How copying can help you get better at copywriting...

How copying can help you get better at copywriting…

So you wanna get really good at copywriting, fast?

Maybe you’re just getting started as a copywriter… Or maybe you’ve been a writer for a long time, writing some copy here and there, but decided it’s time to really hone your direct response chops…

What’s the best way to get up to speed quickly?

Let me start with a story…

You probably didn’t know this about me, but I was a breakdancer in high school (and college, and I’m still okay at it, but rusty like the Tin Man in The Wizard of Oz).

I got into it because it was a big part of the electronic music scene in the late 90s, here in Nebraska. But I danced at my high school with a mix of kids, some into electronic music like me, others into hip-hop…

At lunch time every day, we’d find our way to the very bottom of one of the main stairways at our school — down in the basement by the shop.

It was a nice, big, tiled floor with almost no traffic going through at lunch — and no classrooms within earshot that we’d be a nuisance to.

In short, a perfect place to dance.

It started as just me, Kyle, Leo, and Chardell. Now, we were all pretty good dancers… And we constantly challenged and taught each other.

But Leo and Chardell were also amazing at something else. Rapping. Pick any major hip-hop or rap artist of the day, and ask them to rap like them, and they’d just go.

They’d often just go off on any song you’d ask them to… But what was even more amazing was when you’d recommend a specific artist — including really distinctive artists like Bone Thugs-N-Harmony, for example — and they’d set off on their own freestyle that was an incredibly close emulation of the original artist.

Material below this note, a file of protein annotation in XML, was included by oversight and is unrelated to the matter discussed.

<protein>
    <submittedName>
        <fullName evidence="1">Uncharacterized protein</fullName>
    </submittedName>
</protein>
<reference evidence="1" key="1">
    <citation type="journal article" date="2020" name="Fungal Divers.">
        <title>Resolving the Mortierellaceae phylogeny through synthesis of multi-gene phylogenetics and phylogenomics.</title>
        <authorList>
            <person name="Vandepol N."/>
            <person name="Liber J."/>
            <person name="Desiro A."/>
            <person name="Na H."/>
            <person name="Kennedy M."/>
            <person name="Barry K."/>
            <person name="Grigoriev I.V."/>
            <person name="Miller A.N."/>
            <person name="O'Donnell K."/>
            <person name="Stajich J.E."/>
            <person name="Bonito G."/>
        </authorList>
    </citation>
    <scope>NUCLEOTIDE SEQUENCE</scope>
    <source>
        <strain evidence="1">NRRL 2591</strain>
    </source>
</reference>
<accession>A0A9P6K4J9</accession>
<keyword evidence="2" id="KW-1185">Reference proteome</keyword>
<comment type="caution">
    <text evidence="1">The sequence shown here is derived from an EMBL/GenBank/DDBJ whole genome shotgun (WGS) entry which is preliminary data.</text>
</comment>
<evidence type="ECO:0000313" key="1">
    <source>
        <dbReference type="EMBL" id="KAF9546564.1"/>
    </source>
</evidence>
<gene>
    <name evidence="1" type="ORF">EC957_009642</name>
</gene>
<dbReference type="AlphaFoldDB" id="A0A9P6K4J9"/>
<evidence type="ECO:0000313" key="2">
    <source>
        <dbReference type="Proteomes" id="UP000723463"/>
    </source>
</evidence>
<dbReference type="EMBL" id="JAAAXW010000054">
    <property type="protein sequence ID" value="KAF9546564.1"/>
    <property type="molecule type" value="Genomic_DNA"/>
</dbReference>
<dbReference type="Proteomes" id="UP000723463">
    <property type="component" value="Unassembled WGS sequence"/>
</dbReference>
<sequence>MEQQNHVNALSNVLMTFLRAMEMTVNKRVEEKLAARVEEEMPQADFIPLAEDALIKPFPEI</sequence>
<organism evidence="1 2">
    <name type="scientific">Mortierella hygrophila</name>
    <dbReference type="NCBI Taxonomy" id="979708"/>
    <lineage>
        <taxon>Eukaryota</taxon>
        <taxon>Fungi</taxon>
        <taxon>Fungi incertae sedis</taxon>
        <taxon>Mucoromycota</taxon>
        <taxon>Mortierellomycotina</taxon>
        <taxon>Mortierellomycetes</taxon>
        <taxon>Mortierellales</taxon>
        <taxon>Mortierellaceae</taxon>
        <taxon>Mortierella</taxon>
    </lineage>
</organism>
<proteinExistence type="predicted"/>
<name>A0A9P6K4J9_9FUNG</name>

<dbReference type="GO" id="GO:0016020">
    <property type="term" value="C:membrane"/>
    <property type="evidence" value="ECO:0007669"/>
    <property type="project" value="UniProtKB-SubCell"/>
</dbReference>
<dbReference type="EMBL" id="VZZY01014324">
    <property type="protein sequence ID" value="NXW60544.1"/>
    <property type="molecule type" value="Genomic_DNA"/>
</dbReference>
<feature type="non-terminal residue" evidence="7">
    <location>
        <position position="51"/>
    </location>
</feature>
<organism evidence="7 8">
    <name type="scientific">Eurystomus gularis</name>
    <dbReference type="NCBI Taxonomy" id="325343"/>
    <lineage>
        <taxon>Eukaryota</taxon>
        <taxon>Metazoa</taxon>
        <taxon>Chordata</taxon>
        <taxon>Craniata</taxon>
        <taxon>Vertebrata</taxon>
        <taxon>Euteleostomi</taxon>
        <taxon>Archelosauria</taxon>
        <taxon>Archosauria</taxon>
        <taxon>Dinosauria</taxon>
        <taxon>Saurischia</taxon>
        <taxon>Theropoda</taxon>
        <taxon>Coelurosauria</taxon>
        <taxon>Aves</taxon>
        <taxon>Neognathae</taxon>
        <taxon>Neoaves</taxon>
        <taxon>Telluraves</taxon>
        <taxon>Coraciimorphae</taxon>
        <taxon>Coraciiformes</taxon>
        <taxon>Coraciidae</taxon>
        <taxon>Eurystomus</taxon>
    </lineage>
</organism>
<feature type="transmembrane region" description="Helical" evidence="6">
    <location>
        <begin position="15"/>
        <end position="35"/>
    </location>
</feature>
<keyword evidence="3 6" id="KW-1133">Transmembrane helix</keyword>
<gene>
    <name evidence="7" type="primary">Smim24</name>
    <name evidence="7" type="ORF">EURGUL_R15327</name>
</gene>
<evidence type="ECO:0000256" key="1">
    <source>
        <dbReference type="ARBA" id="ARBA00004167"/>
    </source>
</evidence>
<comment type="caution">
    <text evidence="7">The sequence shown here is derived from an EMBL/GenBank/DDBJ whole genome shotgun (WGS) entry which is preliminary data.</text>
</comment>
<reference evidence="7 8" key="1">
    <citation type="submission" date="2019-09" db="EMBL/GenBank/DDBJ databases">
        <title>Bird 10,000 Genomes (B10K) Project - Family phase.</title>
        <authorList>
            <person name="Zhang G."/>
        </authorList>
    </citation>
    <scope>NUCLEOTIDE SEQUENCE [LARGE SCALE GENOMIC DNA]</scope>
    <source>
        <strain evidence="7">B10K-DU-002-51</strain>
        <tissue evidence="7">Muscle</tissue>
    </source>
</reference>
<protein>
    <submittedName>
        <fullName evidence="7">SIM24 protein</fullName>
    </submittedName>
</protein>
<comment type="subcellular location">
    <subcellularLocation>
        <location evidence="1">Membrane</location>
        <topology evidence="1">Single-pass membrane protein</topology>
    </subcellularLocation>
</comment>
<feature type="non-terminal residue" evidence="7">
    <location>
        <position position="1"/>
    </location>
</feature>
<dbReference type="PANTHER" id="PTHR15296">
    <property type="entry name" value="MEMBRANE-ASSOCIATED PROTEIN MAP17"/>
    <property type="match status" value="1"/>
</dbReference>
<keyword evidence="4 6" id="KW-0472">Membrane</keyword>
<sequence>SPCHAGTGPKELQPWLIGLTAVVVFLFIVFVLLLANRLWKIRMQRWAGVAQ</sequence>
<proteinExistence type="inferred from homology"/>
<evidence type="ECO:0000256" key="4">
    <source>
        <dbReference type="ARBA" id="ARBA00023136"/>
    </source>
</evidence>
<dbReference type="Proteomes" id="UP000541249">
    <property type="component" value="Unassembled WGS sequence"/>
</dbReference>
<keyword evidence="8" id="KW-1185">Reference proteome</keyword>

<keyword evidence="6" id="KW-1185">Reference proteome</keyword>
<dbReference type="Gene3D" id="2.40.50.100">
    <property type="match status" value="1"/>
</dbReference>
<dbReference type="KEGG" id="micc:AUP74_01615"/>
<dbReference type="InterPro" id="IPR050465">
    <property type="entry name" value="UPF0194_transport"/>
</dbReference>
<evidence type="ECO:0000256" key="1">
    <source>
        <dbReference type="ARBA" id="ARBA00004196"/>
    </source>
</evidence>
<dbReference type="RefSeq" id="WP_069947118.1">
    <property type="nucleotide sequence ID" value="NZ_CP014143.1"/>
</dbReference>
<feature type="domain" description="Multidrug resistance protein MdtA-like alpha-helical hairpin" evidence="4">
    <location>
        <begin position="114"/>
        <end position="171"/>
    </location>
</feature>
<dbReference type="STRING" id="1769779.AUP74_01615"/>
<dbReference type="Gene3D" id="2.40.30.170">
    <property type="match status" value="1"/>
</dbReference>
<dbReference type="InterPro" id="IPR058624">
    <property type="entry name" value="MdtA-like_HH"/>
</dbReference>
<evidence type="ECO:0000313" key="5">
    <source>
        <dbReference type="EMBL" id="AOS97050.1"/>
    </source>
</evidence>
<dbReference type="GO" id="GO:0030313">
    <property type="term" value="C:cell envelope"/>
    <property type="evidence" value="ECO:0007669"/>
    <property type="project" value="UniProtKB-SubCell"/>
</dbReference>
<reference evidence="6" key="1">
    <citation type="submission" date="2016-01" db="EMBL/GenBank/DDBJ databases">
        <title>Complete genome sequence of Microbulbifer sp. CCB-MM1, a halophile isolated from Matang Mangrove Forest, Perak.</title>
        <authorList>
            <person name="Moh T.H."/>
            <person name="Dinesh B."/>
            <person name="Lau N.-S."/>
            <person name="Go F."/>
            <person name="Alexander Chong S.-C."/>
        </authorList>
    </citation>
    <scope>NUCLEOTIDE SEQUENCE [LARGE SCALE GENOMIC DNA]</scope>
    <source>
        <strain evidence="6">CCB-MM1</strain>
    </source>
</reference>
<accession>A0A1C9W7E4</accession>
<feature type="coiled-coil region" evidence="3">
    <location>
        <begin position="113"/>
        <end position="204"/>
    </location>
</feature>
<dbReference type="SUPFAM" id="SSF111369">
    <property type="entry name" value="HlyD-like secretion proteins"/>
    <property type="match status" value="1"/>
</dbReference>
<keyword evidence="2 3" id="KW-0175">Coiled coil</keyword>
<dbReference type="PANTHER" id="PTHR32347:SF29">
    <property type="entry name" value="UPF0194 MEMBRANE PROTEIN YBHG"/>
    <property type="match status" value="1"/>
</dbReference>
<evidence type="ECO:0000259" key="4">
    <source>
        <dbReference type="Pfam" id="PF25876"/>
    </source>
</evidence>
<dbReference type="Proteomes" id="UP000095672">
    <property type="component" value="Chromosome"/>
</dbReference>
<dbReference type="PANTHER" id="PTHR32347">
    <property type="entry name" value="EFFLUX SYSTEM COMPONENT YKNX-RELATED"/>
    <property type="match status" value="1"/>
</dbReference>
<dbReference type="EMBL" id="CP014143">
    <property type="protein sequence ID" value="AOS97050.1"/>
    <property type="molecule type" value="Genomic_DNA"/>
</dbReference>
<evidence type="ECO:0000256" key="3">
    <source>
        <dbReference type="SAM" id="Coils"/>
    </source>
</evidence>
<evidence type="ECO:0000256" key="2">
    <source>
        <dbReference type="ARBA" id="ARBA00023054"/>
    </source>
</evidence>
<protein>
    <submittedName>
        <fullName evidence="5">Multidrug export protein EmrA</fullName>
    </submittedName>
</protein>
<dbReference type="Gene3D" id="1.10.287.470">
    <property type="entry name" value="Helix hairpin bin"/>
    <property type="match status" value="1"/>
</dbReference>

Considering the talent that a distinctive sound like BTNH takes, it was amazing.

One day, I asked Chardell how he got so good at rapping like all these different artists…

“It’s easy,” he told me.

“You can rap like anybody. Anybody can.”

“All you have to do is listen to their songs, over and over again. Memorize them. And practice them yourself. Over and over again. Trying to sound as much like them as you can.”

“The more songs you memorize well enough to sound like the original artist, the better you learn their style.”

“Eventually, you know the style so well, you can make things up yourself and sound just like the original.”

“I know all their songs. Every word. That’s how I rap like this.”

And when I asked him how he created his own style, he had an equally simple answer.

“I just took what I liked from everyone else, and copied it.”

“Once I copied enough little things from enough artists, it didn’t sound like them any more. It sounded like me.”

That’s a profound lesson, and it’s been applied in nearly every discipline…

For example, as I learned to produce music, one of the first things I did was start copying.

I’d dig into different songs that I really liked, and try to replicate them myself.

Maybe it was a particular rhythm. Maybe it was a particular synthesizer sound.

Finding out how to copy all the different sounds in any given song became my challenge. And as I matched the different sounds, I taught myself the many different aspects of making the styles of music I liked.